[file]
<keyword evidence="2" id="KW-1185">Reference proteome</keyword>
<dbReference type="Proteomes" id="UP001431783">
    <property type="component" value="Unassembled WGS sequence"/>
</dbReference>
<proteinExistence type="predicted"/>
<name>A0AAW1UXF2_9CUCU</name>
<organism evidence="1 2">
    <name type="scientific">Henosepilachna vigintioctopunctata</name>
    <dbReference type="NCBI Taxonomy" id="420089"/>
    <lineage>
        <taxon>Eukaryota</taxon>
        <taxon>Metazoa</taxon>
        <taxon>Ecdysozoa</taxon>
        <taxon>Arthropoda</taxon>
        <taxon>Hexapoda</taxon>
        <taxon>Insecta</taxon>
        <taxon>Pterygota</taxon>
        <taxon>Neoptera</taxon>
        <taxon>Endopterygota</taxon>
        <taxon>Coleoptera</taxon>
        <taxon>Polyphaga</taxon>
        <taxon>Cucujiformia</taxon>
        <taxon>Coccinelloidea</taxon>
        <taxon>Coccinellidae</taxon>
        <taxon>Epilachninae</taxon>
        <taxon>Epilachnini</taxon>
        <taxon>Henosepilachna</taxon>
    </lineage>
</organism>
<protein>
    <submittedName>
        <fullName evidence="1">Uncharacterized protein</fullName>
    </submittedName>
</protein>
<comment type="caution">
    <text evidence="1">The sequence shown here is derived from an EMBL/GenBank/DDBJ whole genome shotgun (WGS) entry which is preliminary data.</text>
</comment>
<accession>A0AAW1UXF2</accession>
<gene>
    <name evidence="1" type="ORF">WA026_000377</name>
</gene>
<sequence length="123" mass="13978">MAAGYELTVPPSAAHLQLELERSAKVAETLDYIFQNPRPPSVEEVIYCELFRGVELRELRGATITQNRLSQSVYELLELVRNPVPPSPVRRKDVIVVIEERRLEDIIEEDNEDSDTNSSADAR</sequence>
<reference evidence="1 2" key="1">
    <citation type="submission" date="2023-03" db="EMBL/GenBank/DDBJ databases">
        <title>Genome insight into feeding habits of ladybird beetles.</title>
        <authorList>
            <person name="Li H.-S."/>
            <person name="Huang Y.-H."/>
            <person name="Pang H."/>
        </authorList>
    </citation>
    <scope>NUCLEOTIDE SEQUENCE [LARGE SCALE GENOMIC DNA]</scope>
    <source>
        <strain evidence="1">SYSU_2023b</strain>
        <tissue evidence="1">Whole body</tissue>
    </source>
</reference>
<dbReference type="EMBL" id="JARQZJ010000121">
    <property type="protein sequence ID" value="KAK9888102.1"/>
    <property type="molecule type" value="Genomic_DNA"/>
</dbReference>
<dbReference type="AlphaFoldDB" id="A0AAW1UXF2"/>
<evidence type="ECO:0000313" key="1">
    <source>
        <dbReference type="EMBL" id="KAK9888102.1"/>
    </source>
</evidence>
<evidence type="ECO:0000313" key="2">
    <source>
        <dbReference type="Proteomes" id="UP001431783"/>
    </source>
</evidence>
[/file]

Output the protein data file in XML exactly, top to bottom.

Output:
<keyword evidence="2" id="KW-1185">Reference proteome</keyword>
<dbReference type="Proteomes" id="UP001431783">
    <property type="component" value="Unassembled WGS sequence"/>
</dbReference>
<proteinExistence type="predicted"/>
<name>A0AAW1UXF2_9CUCU</name>
<organism evidence="1 2">
    <name type="scientific">Henosepilachna vigintioctopunctata</name>
    <dbReference type="NCBI Taxonomy" id="420089"/>
    <lineage>
        <taxon>Eukaryota</taxon>
        <taxon>Metazoa</taxon>
        <taxon>Ecdysozoa</taxon>
        <taxon>Arthropoda</taxon>
        <taxon>Hexapoda</taxon>
        <taxon>Insecta</taxon>
        <taxon>Pterygota</taxon>
        <taxon>Neoptera</taxon>
        <taxon>Endopterygota</taxon>
        <taxon>Coleoptera</taxon>
        <taxon>Polyphaga</taxon>
        <taxon>Cucujiformia</taxon>
        <taxon>Coccinelloidea</taxon>
        <taxon>Coccinellidae</taxon>
        <taxon>Epilachninae</taxon>
        <taxon>Epilachnini</taxon>
        <taxon>Henosepilachna</taxon>
    </lineage>
</organism>
<protein>
    <submittedName>
        <fullName evidence="1">Uncharacterized protein</fullName>
    </submittedName>
</protein>
<comment type="caution">
    <text evidence="1">The sequence shown here is derived from an EMBL/GenBank/DDBJ whole genome shotgun (WGS) entry which is preliminary data.</text>
</comment>
<accession>A0AAW1UXF2</accession>
<gene>
    <name evidence="1" type="ORF">WA026_000377</name>
</gene>
<sequence length="123" mass="13978">MAAGYELTVPPSAAHLQLELERSAKVAETLDYIFQNPRPPSVEEVIYCELFRGVELRELRGATITQNRLSQSVYELLELVRNPVPPSPVRRKDVIVVIEERRLEDIIEEDNEDSDTNSSADAR</sequence>
<reference evidence="1 2" key="1">
    <citation type="submission" date="2023-03" db="EMBL/GenBank/DDBJ databases">
        <title>Genome insight into feeding habits of ladybird beetles.</title>
        <authorList>
            <person name="Li H.-S."/>
            <person name="Huang Y.-H."/>
            <person name="Pang H."/>
        </authorList>
    </citation>
    <scope>NUCLEOTIDE SEQUENCE [LARGE SCALE GENOMIC DNA]</scope>
    <source>
        <strain evidence="1">SYSU_2023b</strain>
        <tissue evidence="1">Whole body</tissue>
    </source>
</reference>
<dbReference type="EMBL" id="JARQZJ010000121">
    <property type="protein sequence ID" value="KAK9888102.1"/>
    <property type="molecule type" value="Genomic_DNA"/>
</dbReference>
<dbReference type="AlphaFoldDB" id="A0AAW1UXF2"/>
<evidence type="ECO:0000313" key="1">
    <source>
        <dbReference type="EMBL" id="KAK9888102.1"/>
    </source>
</evidence>
<evidence type="ECO:0000313" key="2">
    <source>
        <dbReference type="Proteomes" id="UP001431783"/>
    </source>
</evidence>